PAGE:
Wednesday 29 May 2013

Best Practices in IP 2013: the monetisation session

Following Jonathan Taub's keynote speech, today's "Best Practices in IP 2013" conference continued with a panel session featuring Paul Lerner (WiLAN), Naftali Levy (Alvarion), Ilan Ben David (Genoa Color), Zvi Marom (BATM), Steven Steger (Global IP Law Group) and Naomi Assia (Naomi Assia Law Offices). Moderator Monte Silver handled this session as a Q and A as follows:

Q. Whatever happened to Nortel?
Steven Steger: after Nortel became bankrupt its only major asset was its IP portfolio -- and no portfolio of that magnitude had gone up for sale before. Nortel had the opportunity to become a licensing company or to sell up.  Given that the biggest players in the mobile technology sector were young, patent-naked companies, the option of selling Nortel's incredibly unencumbered portfolio was too good to miss. Once Google indicated that it was prepared to pay $900 million, that raised a great deal of interest in acquiring the patents -- which ultimately sold to $4.5 billion.

Q. What makes a patent valuable?
Paul Lerner: lots of things. It may be useful for litigating, exploiting or using defensively.  In each case its value will be different.  As a patent litigator, the value to me is what I expect to make by enforcing that patent.

Ilan Ben David: when people have a defensive or offensive marketing strategy, they will buy a technology rather than just the patents. However, once the objective is enforcement, all the interest is in an allegedly infringed patent -- you can't expect to sell an entire technology portfolio and perhaps not even its uninfringed patents.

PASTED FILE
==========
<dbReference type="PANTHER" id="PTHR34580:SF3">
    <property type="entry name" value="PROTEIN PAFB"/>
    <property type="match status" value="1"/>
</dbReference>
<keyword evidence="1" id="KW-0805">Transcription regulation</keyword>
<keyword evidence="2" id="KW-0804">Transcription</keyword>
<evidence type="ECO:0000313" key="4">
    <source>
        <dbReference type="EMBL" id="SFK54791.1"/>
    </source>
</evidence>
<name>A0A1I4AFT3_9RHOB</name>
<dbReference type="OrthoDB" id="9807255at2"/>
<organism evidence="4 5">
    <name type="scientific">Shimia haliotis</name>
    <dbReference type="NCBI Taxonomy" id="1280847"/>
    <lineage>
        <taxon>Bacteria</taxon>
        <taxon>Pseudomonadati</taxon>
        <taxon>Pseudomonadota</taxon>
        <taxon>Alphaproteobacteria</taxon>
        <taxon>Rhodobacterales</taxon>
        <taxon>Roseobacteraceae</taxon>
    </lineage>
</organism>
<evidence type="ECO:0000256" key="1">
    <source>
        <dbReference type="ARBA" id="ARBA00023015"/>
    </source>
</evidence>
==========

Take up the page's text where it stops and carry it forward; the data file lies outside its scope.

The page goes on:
Naftali Levy: the value of patents is not always apparent, even in the course of litigation. As an in-house manager, one has to know the status of each patent in standards-related technology.

Q. How do you decide what to do with your resources: when do you invest in R&D, litigation or just sell up?
Zvi Marom: there is always a limit to the amount one can invest in patents at the R&D stage, before patents for new products are filed. As a start-up, it's also useful to guard one's flow of revenue by getting the big guys to protect you against the risks and costs of patent litigation. Investment in protecting patent rights in countries that (at the mildest) have no respect for patent rights must also be taken into account. One has to put all possible expenses into a "witches' brew" and see what comes out.

Naomi Assia: it's good for start-ups to focus not just on the fact that they have a couple of patents but on the potential for monetisation in the future.

Q. What is a non-core asset and when do you sell it?
Zvi Marom: (i) an asset that is not capable of generating 10% of one's income and it's not so new; (iii) when you can sell it to someone other than a competitor.

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